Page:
We all already know that Andre Burakovsky is your favorite Austrian-born, Swedish cinnamon roll, but how exactly did his 2015-16 season on the ice go? Is there possibly one negative thing that can be said about this golden child?
Let’s find out as the 2015-16 player reviews roll on.
|13.0||time on ice per game|
|52.2||5v5 shot-attempt percentage|
|53.1||5v5 goal percentages|
About this visualization: This series of charts made by Micah McCurdy of hockeyviz.com shows various metrics for the player over the course of the 2015-16 season. A short description of each chart:
I might have drawn the easiest job possible when I signed up to review Andre Burakovsky’s 2015-16 campaign. The reason for that being that Burakovsky is already, at the age of 21, not only one of the best players on the Capitals, but one of the best young players in the entire league, so there isn’t much controversy regarding his status as a Caps player. He saw his role under Barry Trotz grow, as he became a mainstay within the top nine forwards and by January the first-choice, second line left wing. The only reason we aren’t looking at a close to 50-point season for Burakovsky is because of Trotz’ inexplicable use of Jason Chimera on the power play throughout the entire year.
After his promotion to full-time, second line left wing on January 2nd, only Evgeny Kuznetsov outpaced Burakovsky when it came to scoring points at even strength for the Caps, their respective totals being 30 and 24. Not only did he excel in this category team-wise, but adjusting for the same date league-wise puts Burakovsky into the top 15 NHL-wide above names like Karlsson, Pavelski, Perry, Panarin, Giroux, Forsberg, etc. Burakovsky’s even strength points per 60 over the length of the entire season was also third on the Caps only behind Kuznetsov and Alex Ovechkin. The guy is an even-strength production beast, which is going to be the theme throughout this entire review.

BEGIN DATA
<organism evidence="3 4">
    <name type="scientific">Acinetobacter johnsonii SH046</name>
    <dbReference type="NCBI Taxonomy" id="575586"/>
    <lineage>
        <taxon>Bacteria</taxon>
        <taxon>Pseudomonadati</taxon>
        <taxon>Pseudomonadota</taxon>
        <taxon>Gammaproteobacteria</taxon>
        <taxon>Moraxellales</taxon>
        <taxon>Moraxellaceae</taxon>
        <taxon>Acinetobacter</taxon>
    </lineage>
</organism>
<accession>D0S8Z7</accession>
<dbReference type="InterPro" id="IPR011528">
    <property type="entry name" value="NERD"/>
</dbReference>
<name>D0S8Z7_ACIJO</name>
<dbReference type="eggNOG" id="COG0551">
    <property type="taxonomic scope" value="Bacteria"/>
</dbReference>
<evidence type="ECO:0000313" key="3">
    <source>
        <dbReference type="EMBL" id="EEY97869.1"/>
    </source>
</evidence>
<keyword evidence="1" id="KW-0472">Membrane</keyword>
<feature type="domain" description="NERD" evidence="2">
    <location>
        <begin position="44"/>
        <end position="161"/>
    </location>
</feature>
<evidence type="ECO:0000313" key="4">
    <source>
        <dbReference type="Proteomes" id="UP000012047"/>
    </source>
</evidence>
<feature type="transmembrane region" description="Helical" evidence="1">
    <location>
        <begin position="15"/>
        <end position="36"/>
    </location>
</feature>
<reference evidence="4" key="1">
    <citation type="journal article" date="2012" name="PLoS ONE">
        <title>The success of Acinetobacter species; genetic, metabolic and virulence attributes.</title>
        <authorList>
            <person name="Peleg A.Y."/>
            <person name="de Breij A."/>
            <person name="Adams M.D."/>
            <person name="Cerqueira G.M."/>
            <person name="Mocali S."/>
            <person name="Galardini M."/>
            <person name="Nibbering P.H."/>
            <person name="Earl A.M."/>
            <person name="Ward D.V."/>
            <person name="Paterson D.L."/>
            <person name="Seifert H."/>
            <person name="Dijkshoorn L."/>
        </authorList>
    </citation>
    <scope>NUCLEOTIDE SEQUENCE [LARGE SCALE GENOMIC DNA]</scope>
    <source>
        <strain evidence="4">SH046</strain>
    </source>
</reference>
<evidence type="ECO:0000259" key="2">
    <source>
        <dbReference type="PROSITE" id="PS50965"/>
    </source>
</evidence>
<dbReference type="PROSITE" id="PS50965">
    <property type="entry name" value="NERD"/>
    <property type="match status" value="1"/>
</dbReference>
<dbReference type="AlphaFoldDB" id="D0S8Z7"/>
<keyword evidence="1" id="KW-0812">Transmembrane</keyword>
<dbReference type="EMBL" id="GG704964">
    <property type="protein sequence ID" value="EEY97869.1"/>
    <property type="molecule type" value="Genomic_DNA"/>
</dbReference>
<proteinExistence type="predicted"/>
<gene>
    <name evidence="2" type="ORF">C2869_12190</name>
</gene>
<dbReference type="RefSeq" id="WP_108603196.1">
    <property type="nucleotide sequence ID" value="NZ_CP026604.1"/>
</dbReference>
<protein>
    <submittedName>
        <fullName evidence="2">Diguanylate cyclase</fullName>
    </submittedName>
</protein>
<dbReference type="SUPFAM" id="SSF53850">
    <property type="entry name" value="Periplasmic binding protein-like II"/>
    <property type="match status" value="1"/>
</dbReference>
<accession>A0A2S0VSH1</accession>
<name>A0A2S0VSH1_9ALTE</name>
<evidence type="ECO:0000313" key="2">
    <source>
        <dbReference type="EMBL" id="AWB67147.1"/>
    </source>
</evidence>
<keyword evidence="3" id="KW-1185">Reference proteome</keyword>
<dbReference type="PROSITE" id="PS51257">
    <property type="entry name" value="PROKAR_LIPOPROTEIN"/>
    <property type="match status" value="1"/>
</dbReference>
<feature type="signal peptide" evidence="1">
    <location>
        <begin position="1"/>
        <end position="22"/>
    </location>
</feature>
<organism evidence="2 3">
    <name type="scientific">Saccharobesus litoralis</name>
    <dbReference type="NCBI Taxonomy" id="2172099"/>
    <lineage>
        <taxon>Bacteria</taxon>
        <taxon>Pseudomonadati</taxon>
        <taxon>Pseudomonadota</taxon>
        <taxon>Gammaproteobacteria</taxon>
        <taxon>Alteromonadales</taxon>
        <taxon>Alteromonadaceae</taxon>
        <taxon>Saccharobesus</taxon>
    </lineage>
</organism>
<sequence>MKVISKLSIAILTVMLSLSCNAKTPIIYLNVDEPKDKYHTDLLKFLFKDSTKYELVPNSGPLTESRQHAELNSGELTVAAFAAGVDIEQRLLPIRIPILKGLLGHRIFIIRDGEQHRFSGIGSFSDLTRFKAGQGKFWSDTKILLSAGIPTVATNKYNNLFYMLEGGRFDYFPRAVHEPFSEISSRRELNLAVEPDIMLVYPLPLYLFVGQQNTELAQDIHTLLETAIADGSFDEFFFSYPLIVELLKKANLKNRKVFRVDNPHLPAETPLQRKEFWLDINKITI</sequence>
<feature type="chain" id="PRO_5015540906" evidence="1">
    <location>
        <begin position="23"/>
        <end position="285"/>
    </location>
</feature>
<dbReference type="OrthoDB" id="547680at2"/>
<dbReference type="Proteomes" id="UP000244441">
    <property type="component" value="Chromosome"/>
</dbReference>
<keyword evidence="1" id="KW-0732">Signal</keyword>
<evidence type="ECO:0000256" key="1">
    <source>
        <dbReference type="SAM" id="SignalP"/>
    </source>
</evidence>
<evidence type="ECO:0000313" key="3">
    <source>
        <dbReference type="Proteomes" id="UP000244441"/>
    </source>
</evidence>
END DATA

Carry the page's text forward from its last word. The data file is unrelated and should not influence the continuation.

With 52.24 percent score-adjusted possession and 0.15 percent relative possession (both according to War-On-Ice), Burakovsky has shown yet again that the Capitals are a better team with him on the ice. He has definitely avoided the “sophomore slump,” if that is something you believe in and should only build off of this year as his role is only likely to increase as the roster changes around him.
Somewhat related to the concept of the “sophomore slump,” among players that were in the 18-20 age range this season, only 5 of them had a higher even strength points per 60 than Burakovsky. You probably recognize the names McDavid, Barkov, Draisaitl, Pastrnak and Duclair. The first 4 of those names played on average, around 2 more minutes 5v5 than Burakovsky and I think it can be argued that all 5 had to play much bigger roles on their respective teams due to lack of forward depth, which the Capitals did not deal with. Burakovsky is one of the least talked about, but best, young “prospects” in the entire league and I think the Caps are very lucky that he dropped to 23rd overall in the 2013 draft.
Burakovsky is going to come into the 2016-17 season with another full year of NHL development under his belt and barring unforeseen, drastic lineup changes, will line up to the left of either Nicklas Backstrom or Evgeny Kuznetsov. Let’s hope that Trotz can find him more ice-time at even strength and that with Chimera’s potential departure, more ice-time on the power play. As the current roster continues to age and times goes on past the prime “Ovechkin era”, Burakovsky is going to be one of the main, central pieces that the Capitals will look to build around, so get used to him. Although, if you can’t get used to a cinnamon roll then I’m not sure your opinion matters anyway.
Do you think that Andre Burakovsky can become an offensive force in the same way that Evgeny Kuznetsov has? Do you agree that Burakovsky needs more ice-time across the board? Which center do you think suits Burakovsky’s play-style better?
Read more: Japers Rink
Russian Machine Never Breaks is not associated with the Washington Capitals; Monumental Sports, the NHL, or its properties. Not even a little bit.
All original content on russianmachineneverbreaks.com is licensed under Creative Commons Attribution-NonCommercial-ShareAlike 3.0 Unported (CC BY-NC-SA 3.0)– unless otherwise stated or superseded by another license. You are free to share, copy, and remix this content so long as it is attributed, done for noncommercial purposes, and done so under a license similar to this one.